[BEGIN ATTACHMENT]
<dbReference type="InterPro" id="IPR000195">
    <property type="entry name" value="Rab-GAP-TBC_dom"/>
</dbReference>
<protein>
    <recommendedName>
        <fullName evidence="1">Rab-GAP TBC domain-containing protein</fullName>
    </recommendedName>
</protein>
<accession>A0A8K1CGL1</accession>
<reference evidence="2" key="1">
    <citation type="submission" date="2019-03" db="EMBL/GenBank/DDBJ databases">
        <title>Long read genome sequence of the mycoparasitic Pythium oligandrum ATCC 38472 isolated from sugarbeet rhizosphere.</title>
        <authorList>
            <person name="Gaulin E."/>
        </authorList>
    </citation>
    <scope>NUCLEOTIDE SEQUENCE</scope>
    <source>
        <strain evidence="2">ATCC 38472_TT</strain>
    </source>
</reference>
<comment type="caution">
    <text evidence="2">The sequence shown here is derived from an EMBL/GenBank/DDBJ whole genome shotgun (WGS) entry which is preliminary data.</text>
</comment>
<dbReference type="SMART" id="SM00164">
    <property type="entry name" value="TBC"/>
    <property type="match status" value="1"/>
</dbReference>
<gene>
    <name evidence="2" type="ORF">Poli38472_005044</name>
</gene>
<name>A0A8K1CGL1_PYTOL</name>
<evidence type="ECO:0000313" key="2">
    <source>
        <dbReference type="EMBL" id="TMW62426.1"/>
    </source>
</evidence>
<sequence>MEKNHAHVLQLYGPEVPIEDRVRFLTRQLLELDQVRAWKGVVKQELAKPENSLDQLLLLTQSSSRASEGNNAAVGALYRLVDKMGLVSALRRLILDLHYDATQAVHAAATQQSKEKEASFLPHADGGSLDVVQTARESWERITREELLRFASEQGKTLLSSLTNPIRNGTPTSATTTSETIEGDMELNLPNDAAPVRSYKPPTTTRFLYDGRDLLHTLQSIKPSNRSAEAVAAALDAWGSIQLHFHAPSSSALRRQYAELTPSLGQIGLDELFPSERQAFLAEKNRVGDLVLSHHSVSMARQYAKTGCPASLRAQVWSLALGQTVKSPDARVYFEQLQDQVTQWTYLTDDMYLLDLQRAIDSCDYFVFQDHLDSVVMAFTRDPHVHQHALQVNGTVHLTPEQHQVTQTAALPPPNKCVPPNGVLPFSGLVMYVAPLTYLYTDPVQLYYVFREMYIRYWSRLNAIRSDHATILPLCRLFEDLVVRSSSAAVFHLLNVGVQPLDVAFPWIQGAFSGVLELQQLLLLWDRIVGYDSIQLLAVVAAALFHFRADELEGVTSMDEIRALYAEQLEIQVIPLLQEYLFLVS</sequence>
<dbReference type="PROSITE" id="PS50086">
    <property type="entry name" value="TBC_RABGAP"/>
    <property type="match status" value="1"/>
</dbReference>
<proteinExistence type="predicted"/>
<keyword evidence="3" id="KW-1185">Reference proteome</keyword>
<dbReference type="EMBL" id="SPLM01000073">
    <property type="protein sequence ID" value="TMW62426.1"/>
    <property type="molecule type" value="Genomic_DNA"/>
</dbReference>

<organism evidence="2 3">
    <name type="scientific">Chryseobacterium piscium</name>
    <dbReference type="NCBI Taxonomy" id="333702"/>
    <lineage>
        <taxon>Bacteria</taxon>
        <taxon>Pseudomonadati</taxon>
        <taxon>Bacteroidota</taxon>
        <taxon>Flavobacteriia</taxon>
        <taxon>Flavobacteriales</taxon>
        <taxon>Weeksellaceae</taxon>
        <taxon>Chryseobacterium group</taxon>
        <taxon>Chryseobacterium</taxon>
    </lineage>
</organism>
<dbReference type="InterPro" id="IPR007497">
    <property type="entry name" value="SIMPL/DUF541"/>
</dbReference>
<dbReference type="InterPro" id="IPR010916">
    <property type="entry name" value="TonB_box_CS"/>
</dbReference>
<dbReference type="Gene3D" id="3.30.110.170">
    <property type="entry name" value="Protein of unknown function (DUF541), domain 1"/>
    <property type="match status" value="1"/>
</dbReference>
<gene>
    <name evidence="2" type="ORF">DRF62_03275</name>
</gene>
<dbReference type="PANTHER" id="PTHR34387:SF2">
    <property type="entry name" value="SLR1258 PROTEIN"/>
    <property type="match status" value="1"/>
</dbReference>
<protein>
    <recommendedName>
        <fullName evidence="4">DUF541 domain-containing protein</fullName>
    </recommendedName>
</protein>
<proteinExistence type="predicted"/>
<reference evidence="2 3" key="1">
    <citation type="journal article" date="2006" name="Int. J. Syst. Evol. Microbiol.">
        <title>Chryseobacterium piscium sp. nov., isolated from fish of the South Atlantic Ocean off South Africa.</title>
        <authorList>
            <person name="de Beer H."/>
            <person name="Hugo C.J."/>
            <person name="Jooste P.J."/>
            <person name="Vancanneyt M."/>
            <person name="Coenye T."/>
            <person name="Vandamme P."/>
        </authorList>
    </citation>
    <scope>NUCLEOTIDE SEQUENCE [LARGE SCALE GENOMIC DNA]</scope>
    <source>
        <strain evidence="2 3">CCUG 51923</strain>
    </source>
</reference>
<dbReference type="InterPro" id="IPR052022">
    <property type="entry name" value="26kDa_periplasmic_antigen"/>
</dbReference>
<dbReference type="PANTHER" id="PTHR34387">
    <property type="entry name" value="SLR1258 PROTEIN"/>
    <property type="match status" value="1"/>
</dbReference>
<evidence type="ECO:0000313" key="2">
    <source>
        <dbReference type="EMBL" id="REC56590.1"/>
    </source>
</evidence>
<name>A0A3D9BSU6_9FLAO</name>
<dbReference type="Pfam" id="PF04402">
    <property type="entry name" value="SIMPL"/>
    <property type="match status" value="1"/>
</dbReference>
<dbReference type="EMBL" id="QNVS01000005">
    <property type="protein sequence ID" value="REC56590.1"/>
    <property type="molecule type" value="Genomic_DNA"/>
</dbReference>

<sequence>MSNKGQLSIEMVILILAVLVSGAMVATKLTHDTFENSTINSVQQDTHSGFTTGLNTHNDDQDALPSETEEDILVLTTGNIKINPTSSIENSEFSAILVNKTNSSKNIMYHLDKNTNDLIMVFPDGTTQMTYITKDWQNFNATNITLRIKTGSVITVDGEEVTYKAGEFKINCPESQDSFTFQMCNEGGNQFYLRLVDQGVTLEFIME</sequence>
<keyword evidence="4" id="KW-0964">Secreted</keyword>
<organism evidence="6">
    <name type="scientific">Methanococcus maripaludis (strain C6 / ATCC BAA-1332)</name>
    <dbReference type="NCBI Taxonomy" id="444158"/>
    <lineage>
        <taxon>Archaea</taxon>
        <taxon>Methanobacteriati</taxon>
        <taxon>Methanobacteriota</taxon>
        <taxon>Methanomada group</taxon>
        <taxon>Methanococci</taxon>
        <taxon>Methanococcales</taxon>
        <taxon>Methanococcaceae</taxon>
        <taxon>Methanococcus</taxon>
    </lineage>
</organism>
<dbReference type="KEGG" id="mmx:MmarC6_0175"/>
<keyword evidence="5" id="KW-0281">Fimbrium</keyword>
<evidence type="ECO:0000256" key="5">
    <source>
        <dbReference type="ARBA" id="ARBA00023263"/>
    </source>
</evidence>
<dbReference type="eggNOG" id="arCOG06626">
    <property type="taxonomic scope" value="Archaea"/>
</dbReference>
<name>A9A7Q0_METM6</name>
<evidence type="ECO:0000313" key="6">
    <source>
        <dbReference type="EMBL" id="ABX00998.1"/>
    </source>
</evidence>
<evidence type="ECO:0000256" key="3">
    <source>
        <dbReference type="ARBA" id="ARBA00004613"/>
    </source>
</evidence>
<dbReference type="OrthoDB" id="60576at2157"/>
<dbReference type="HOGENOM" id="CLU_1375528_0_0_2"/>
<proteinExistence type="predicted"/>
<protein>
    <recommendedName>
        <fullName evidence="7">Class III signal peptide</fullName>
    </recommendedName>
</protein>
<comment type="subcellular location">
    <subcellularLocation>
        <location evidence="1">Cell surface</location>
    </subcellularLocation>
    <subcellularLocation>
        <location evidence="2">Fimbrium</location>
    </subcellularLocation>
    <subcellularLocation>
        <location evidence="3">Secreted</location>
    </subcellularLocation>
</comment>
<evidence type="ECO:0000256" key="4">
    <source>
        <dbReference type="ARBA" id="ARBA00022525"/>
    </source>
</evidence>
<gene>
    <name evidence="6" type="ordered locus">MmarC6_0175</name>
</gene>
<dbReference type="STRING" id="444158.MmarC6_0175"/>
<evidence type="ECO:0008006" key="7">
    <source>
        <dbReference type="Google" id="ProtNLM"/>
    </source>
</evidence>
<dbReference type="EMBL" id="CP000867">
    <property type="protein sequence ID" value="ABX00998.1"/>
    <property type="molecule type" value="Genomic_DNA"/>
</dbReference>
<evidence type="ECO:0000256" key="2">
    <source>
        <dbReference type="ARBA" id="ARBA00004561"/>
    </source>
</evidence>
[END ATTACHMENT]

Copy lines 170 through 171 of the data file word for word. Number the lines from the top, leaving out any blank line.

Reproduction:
    <subcellularLocation>
        <location evidence="1">Cell surface</location>